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232 cases of COVID-19 have been confirmed among first-year dormitories since Sept. 16

Watson-Webb has reported the highest total number of cases in a single dorm so far

<p>20 of the University’s 27 first-year dormitories and all Lawn residents have undergone testing.</p>

20 of the University’s 27 first-year dormitories and all Lawn residents have undergone testing.

As of Wednesday, a total of 232 cases of COVID-19 have been identified among first-year residence halls and Lawn residents, 33 of which have been reported since the start of October. Twenty of the University’s 27 first-year dormitories and all Lawn residents have undergone testing.

Wes Hester, deputy university spokesperson and director of media relations, said that the recent encouraging data from residence halls was one of the reasons why the University announced this week that the restriction on gatherings would be relaxed from a maximum of five to a maximum of 10. 

“Students in residence halls have worked very hard to make this semester on-Grounds successful, including doing a terrific job of wearing masks and practicing good social distancing,” Hester said.

Four dorms have been asked to quarantine in-place due to positive wastewater results — Balz-Dobie, Echols, Kellogg and Hancock. Other residence halls have been tested through the University’s asymptomatic prevalence testing program as a part of the University’s ongoing efforts to minimize the spread of COVID-19 throughout the University community. Per an email sent earlier this week to resident staff, however, the University plans to transition to a regular testing schedule that will require on-Grounds students to report for saliva screening or nasal swab testing at least once every nine days — all students living in first-year residence halls, language houses, residential colleges, upperclass apartments, the Lawn and the Range are required to adhere to the testing schedule.

“The goal of these testing efforts is to identify and contain the virus before transmission can occur in the residence halls,” University Provost Liz Magill, Chief Operating Officer J.J. Davis and Medicine Department Chair Mitch Rosner wrote in an email to on-Grounds residents. “Testing is an important way to help identify and contain infections, and an important way to help us remain on Grounds, together.”

Hester said that this schedule will be less disruptive to students and support staff since everyone affected will be able to prepare and plan ahead when it comes to testing. 

Balz-Dobie was the first dorm to be placed under mandatory quarantine and undergo testing in September. Nine additional cases were found as a result of the first round of testing Sept. 16, bringing the dorm’s total to 15 positive cases. After a retest administered Sept. 28, the residence hall reported 19 total cases.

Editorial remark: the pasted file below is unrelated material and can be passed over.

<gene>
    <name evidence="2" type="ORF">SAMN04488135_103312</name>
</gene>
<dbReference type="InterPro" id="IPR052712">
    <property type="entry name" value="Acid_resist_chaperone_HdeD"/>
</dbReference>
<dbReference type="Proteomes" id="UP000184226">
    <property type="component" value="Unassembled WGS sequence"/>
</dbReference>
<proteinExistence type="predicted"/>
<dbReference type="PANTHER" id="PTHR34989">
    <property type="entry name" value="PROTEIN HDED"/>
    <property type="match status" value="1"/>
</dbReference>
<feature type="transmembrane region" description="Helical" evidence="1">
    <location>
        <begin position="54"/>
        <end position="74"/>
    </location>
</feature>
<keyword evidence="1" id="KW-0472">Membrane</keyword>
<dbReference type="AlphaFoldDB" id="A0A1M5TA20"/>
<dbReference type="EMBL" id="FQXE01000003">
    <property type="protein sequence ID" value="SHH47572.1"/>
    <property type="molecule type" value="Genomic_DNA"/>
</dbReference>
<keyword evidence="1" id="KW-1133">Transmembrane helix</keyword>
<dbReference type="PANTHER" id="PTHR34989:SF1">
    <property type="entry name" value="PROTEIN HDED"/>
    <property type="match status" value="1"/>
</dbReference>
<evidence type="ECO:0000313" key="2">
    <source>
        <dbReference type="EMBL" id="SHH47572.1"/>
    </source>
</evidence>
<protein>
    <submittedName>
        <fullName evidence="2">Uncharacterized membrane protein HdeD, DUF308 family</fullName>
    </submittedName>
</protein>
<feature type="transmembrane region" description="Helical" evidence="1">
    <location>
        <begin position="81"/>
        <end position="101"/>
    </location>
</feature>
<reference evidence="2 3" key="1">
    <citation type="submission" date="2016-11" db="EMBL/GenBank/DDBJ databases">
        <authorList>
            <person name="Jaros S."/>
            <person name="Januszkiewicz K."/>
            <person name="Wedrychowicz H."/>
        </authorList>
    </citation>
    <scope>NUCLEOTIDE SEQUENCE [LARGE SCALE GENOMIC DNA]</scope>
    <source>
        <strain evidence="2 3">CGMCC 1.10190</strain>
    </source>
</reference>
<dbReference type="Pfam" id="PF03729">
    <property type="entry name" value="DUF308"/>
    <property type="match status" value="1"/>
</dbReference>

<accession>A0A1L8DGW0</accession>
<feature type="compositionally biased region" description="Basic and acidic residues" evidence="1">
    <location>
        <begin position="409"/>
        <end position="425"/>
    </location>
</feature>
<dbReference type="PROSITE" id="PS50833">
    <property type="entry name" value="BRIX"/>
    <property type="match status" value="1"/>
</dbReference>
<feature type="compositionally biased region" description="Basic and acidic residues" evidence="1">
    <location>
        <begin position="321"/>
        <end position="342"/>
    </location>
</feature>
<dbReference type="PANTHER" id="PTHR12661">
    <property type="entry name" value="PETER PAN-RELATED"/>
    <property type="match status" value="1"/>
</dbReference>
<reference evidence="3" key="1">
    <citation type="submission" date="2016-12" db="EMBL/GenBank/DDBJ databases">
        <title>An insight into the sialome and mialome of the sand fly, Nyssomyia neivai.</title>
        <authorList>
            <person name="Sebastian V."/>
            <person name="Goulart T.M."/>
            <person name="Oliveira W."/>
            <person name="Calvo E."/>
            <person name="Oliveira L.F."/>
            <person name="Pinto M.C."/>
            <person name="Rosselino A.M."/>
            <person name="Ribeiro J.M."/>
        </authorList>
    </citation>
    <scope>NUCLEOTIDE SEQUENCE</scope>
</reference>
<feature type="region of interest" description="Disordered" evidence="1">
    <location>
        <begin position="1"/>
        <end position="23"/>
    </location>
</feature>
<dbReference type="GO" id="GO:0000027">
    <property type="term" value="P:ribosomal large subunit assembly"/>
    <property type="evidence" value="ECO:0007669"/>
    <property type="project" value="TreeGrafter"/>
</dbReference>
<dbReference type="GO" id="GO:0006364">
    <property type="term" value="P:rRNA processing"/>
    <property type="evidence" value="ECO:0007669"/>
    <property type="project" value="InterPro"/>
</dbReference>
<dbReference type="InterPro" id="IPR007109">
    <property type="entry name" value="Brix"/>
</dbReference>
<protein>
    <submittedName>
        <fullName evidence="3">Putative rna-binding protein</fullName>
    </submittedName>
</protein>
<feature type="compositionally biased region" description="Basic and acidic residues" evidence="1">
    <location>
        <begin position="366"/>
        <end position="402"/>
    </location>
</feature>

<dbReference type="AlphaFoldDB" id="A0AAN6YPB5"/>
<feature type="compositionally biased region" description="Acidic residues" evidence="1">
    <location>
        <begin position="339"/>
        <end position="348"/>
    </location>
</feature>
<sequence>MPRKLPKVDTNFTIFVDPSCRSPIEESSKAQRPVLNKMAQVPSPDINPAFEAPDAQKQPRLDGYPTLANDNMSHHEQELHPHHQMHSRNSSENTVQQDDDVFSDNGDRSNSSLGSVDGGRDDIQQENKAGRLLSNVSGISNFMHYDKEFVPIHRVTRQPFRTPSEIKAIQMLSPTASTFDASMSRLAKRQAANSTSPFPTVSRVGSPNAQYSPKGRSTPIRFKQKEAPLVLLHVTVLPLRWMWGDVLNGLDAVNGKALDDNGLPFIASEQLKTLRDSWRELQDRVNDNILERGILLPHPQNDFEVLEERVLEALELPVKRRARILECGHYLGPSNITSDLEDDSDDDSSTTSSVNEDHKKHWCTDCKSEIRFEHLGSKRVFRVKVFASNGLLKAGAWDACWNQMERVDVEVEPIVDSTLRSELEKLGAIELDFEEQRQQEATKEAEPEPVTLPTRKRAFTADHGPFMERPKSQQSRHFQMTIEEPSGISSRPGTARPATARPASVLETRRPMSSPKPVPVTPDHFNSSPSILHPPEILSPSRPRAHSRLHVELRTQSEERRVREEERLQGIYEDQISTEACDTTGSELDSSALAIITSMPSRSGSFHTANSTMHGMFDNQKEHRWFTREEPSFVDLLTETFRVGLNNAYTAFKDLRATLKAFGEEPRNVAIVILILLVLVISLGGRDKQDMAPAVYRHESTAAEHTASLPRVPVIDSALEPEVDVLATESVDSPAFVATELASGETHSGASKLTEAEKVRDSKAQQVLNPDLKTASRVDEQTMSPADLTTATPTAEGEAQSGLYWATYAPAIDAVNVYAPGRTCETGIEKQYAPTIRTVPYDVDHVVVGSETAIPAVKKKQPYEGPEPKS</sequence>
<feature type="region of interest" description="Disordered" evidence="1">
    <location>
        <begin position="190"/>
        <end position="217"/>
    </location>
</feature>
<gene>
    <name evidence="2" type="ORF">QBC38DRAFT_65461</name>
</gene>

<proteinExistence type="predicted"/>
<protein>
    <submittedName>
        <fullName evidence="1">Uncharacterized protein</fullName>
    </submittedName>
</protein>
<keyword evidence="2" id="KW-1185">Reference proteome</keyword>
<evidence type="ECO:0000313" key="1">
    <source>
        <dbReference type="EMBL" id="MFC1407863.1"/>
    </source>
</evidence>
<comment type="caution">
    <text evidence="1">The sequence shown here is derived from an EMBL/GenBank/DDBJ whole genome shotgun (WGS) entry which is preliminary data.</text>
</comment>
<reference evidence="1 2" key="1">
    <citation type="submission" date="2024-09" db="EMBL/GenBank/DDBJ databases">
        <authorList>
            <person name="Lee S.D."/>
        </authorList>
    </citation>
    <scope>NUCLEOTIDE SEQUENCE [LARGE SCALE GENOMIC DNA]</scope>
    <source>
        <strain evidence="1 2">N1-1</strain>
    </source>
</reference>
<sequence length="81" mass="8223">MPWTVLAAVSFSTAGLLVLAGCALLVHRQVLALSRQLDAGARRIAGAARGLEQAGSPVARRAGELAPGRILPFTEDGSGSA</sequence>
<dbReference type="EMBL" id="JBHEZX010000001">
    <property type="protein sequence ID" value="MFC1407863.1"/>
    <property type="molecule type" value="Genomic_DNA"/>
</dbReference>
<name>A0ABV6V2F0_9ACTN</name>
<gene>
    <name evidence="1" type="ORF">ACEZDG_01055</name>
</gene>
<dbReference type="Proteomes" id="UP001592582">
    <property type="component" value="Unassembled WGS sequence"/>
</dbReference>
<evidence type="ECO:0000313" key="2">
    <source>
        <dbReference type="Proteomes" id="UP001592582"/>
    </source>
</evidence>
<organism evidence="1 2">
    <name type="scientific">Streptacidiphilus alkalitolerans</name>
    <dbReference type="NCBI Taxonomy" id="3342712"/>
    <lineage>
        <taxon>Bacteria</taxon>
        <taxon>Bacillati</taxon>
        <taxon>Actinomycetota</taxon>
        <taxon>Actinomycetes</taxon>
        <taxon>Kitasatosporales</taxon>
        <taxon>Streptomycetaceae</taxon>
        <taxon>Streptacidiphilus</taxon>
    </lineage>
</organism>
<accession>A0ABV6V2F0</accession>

After dorm-wide quarantine and testing, a total of five cases were identified in Echols, 11 in Kellogg and 17 in Hancock.

Lefevre, the first dorm to undergo prevalence testing, has been tested twice. Three cases were found in the first round of testing. The second round, which was conducted Oct. 6, revealed one additional case.

Page also underwent two rounds of testing. After having eight cases initially, further testing revealed six additional cases. The dorm’s Oct. 1 retest unearthed three more cases, bringing the dorm to 19 total cases.

Prevalence testing of Watson-Webb reported 23 cases. Residents were tested again Oct. 5, bringing the dorm’s case count to 27 — the highest number of cases in a single dorm so far.

Bonnycastle, which had 10 cases initially, underwent testing Oct. 5, which revealed 4 additional cases.

Kent, which initially reported five cases, was tested Sept. 30. Testing revealed three additional cases, bringing the dorm’s total to eight.

Cauthen was tested Oct. 1 and testing brought the dorm from six cases to 11.

Gooch and Dillard dorms were tested Oct. 3 and reported nine and 13 cases, respectively.

Both Dabney and Lile-Maupin were selected for prevalence testing Oct. 6. After reporting eight cases initially, seven additional cases were identified in Lile-Maupin. Dabney reported one case to start with, but testing revealed nine additional cases in the dorm.

Norris and Shannon were tested Oct. 7. Testing only revealed one additional case in Norris, but 10 additional cases were identified in Shannon.

Both Metcalf and Emmet were tested Oct. 8 — before testing, Metcalf reported two cases while Emmet reported one. Testing revealed three additional cases in Metcalf and two additional cases in Emmet.

Residents of Tuttle-Dunnington were tested Oct. 9. The dorm initially reported one case of the virus, but testing unearthed eight additional cases.

Bond House and Bice House have not been selected for prevalence testing, but Bond has reported one case of COVID-19 this semester and Bice has reported two. 

Finally, Lawn residents were tested Oct. 10, but testing revealed no additional cases of COVID-19.

As of Wednesday, the University has reported a total of 1,000 cases of COVID-19 within the University community, 893 of which have been students. There are currently 105 active student cases.

This story has been updated to reflect the case counts for Bond House and Bice House.

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